Japan’s Three Arrows―Will They Fly?


Jerry SchiffBy Jerry Schiff 

(Versions in 日本語l and 中文)

Discussions in Japan of the “three arrows” of Abenomics—the three major components of Prime Minister Shinzo Abe’s economic plan to reflate the economy—are rampant among its citizens as well as economists, journalists and policy-makers worldwide. Even J-Pop groups are recording paeans to the economic policy named after the newly-elected premier.  It is clear that “Abenomics” has been a remarkable branding success. But will it equally be an economic triumph?

We think it can be, and initial signs are positive.  But such success is not assured. It will require difficult decisions as the country moves into largely uncharted territory. And much will depend on changing expectations within the country.

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Africa: Second Fastest-Growing Region in the World


Antoinette SayehBy Antoinette M. Sayeh 

Sub-Saharan Africa is the second fastest-growing region of the world today, trailing only developing Asia.  This is remarkable compared to the current complicated state of the global economy, with Europe still struggling and the United States slowly on the mend.

In 2012, Sub-Saharan Africa maintained solid growth, with output growth at 5 percent on average. The factors that have supported the region through the Great Recession—strong investment, favorable commodity prices, and generally prudent macroeconomic management—continued to be at play.

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On A Roll: Sustaining Strong Growth in Latin America


By Sebastián Sosa, Evridiki Tsounta, and Hye Sun Kim

(Versions in Español and Português)

Latin America has enjoyed strong growth during the last decade, with annual growth averaging 4½ percent compared with 2¾ in the 1980s and 1990s. What is behind this remarkable economic performance and will this growth be sustainable in the years ahead?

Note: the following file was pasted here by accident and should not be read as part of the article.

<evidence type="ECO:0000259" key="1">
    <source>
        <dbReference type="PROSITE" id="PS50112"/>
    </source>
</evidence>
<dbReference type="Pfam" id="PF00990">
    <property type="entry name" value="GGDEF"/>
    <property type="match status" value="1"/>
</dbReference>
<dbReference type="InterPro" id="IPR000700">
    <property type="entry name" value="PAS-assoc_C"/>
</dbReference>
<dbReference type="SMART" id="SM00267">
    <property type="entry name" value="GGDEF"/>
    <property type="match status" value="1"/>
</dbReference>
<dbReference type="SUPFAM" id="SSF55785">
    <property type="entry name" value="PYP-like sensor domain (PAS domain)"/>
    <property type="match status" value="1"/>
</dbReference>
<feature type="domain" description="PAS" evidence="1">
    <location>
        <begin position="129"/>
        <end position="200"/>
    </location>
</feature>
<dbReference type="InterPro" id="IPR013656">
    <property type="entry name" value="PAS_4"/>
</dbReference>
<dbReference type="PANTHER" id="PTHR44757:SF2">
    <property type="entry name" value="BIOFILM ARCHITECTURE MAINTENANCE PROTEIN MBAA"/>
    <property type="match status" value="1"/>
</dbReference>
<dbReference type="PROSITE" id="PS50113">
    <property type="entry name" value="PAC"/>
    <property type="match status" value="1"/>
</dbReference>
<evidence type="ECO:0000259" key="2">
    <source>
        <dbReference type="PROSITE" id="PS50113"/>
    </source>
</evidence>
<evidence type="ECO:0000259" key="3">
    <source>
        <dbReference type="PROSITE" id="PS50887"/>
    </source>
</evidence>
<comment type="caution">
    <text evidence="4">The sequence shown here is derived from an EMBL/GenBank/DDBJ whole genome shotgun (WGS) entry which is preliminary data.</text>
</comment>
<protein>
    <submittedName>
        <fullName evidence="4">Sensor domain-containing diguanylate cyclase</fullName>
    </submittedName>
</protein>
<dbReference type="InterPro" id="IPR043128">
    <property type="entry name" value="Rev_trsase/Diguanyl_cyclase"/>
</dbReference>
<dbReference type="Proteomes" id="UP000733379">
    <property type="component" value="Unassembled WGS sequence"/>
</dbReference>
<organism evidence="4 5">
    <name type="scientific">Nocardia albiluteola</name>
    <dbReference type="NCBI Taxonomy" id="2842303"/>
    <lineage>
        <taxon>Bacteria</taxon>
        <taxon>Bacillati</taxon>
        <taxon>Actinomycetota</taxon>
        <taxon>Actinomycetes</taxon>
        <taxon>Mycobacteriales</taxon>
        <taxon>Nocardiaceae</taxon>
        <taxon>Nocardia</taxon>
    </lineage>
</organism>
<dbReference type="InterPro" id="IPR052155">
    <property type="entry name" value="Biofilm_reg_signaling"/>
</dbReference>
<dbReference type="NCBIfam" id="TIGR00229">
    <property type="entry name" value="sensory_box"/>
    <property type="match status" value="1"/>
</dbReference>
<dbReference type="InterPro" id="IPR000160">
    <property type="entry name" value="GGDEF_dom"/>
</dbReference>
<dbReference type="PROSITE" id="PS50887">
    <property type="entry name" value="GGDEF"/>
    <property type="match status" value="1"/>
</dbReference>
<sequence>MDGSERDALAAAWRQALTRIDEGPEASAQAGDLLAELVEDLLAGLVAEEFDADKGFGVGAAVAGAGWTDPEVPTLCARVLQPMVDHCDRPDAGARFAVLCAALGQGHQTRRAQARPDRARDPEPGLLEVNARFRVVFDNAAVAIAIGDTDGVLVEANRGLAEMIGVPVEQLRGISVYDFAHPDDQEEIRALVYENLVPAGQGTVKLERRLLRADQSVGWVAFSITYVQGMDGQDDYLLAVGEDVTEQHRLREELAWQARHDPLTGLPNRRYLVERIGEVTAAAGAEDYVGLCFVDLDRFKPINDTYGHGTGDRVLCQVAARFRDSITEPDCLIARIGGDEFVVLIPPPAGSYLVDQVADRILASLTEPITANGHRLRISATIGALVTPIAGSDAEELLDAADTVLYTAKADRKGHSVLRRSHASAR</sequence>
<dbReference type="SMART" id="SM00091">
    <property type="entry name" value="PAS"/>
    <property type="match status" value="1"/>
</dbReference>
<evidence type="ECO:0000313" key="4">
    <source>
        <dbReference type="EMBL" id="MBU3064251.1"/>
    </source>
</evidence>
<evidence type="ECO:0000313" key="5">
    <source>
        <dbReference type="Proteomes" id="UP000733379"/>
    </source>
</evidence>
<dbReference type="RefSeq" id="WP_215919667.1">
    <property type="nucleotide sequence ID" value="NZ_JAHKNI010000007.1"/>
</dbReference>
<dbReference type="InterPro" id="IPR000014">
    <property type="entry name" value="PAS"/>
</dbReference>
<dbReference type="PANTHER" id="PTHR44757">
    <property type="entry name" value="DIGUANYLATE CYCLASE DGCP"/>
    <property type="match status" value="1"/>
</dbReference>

Our recent study (see also our working paper) looks at the supply-side drivers of growth for a large group of Latin American countries, to identify what’s behind the recent strong output performance.

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A Missing Piece In Europe’s Growth Puzzle


moghadamsmallBy Reza Moghadam

Even before the latest euro area GDP numbers and Italian elections cast a shadow over the continent, economists were struggling to reconcile the steady improvement in market sentiment with the more downbeat data on the economy, production, orders, and jobs.

This video looks at this puzzle from a somewhat different perspective than the usual—and still correct—narrative of weak banks and over-indebted public sectors caught in a vicious cycle. More specifically, we examine the role of household and corporate balance sheets in the countries under financial market stress and the implications for policy priorities.

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Latvia’s Economic Potential: Recovery and Reforms


david moore

by David Moore

Latvia’s economy has attracted international attention out of all proportion to its size. Many observers know that Latvia returned to strong economic growth after a severe downturn in 2008 and 2009 and a tough austerity program.  In late 2012, Latvia even repaid the IMF in full, several years early.

But the international consensus ends there. Critics of Latvia’s economic strategy point to continuing high rates of unemployment and poverty; advocates point to the benefits of frontloading spending cuts and tax increases to lay the foundations for recovery.

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We May Have Avoided the Cliffs, But We Still Face High Mountains


WEO

by Olivier Blanchard

Version in Español  and عربي

Optimism is in the air, particularly in financial markets. And some cautious optimism may indeed be justified.

Compared to where we were at the same time last year, acute risks have decreased. The United States has avoided the fiscal cliff, and the euro explosion in Europe did not occur. And uncertainty is lower.

But we should be under no illusion. There remain considerable challenges ahead. And the recovery continues to be slow, indeed much too slow.

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For Your Eyes Only: Three Jobs Not to Defer in 2013


David LiptonBy David Lipton

(Versions in  عربي, 中文, EspañolFrançaisРусский, 日本語)

With the New Year, we all hope to put the global financial crisis behind us. We also need to do more to secure our future.

Beyond our current economic and financial problems, there are long-term issues that we all know about, but that get too little attention in an era when policymakers are so fully engaged in slogging away at more immediate problems. Unfortunately, long-term issues unaddressed today will become crises tomorrow.

So we had better lengthen our focus, see what looms on the horizon, and do more to steer the global economy in a better direction.

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